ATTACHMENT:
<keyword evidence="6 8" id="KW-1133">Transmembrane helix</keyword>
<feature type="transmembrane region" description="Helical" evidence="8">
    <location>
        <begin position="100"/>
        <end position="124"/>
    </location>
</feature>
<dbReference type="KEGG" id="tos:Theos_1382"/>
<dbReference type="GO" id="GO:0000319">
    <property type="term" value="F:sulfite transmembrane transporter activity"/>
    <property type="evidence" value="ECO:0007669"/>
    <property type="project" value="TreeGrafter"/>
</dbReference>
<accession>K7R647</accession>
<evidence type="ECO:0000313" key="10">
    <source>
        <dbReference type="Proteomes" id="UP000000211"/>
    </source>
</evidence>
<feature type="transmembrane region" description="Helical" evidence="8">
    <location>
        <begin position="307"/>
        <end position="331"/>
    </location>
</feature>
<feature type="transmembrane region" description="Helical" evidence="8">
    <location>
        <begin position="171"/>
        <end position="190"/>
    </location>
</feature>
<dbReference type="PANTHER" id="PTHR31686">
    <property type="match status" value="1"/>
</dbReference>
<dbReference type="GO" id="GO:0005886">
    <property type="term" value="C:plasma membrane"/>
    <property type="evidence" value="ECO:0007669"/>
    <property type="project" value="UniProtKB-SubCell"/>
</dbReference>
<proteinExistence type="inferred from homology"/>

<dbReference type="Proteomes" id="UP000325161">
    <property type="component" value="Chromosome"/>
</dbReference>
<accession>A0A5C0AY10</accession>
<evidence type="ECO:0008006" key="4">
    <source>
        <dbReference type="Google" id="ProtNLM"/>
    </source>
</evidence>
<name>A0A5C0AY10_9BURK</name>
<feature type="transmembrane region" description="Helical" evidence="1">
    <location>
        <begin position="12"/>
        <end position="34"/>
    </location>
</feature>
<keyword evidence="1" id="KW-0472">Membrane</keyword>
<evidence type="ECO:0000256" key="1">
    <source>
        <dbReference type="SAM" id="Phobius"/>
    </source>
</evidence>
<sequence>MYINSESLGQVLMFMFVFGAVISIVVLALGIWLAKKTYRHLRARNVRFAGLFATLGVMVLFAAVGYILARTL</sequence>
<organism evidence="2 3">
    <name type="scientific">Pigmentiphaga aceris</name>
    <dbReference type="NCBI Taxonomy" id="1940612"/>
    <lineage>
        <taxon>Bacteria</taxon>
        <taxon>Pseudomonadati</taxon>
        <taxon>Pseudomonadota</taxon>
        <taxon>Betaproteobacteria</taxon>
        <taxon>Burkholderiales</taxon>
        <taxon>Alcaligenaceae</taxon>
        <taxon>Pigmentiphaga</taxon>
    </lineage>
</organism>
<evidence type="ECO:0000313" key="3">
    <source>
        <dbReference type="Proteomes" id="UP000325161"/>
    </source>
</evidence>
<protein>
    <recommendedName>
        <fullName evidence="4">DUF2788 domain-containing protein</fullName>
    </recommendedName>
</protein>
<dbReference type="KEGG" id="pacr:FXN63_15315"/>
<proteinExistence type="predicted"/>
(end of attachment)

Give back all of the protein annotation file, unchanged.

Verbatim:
<keyword evidence="6 8" id="KW-1133">Transmembrane helix</keyword>
<feature type="transmembrane region" description="Helical" evidence="8">
    <location>
        <begin position="100"/>
        <end position="124"/>
    </location>
</feature>
<dbReference type="KEGG" id="tos:Theos_1382"/>
<dbReference type="GO" id="GO:0000319">
    <property type="term" value="F:sulfite transmembrane transporter activity"/>
    <property type="evidence" value="ECO:0007669"/>
    <property type="project" value="TreeGrafter"/>
</dbReference>
<accession>K7R647</accession>
<evidence type="ECO:0000313" key="10">
    <source>
        <dbReference type="Proteomes" id="UP000000211"/>
    </source>
</evidence>
<feature type="transmembrane region" description="Helical" evidence="8">
    <location>
        <begin position="307"/>
        <end position="331"/>
    </location>
</feature>
<feature type="transmembrane region" description="Helical" evidence="8">
    <location>
        <begin position="171"/>
        <end position="190"/>
    </location>
</feature>
<dbReference type="PANTHER" id="PTHR31686">
    <property type="match status" value="1"/>
</dbReference>
<dbReference type="GO" id="GO:0005886">
    <property type="term" value="C:plasma membrane"/>
    <property type="evidence" value="ECO:0007669"/>
    <property type="project" value="UniProtKB-SubCell"/>
</dbReference>
<proteinExistence type="inferred from homology"/>

<dbReference type="Proteomes" id="UP000325161">
    <property type="component" value="Chromosome"/>
</dbReference>
<accession>A0A5C0AY10</accession>
<evidence type="ECO:0008006" key="4">
    <source>
        <dbReference type="Google" id="ProtNLM"/>
    </source>
</evidence>
<name>A0A5C0AY10_9BURK</name>
<feature type="transmembrane region" description="Helical" evidence="1">
    <location>
        <begin position="12"/>
        <end position="34"/>
    </location>
</feature>
<keyword evidence="1" id="KW-0472">Membrane</keyword>
<evidence type="ECO:0000256" key="1">
    <source>
        <dbReference type="SAM" id="Phobius"/>
    </source>
</evidence>
<sequence>MYINSESLGQVLMFMFVFGAVISIVVLALGIWLAKKTYRHLRARNVRFAGLFATLGVMVLFAAVGYILARTL</sequence>
<organism evidence="2 3">
    <name type="scientific">Pigmentiphaga aceris</name>
    <dbReference type="NCBI Taxonomy" id="1940612"/>
    <lineage>
        <taxon>Bacteria</taxon>
        <taxon>Pseudomonadati</taxon>
        <taxon>Pseudomonadota</taxon>
        <taxon>Betaproteobacteria</taxon>
        <taxon>Burkholderiales</taxon>
        <taxon>Alcaligenaceae</taxon>
        <taxon>Pigmentiphaga</taxon>
    </lineage>
</organism>
<evidence type="ECO:0000313" key="3">
    <source>
        <dbReference type="Proteomes" id="UP000325161"/>
    </source>
</evidence>
<protein>
    <recommendedName>
        <fullName evidence="4">DUF2788 domain-containing protein</fullName>
    </recommendedName>
</protein>
<dbReference type="KEGG" id="pacr:FXN63_15315"/>
<proteinExistence type="predicted"/>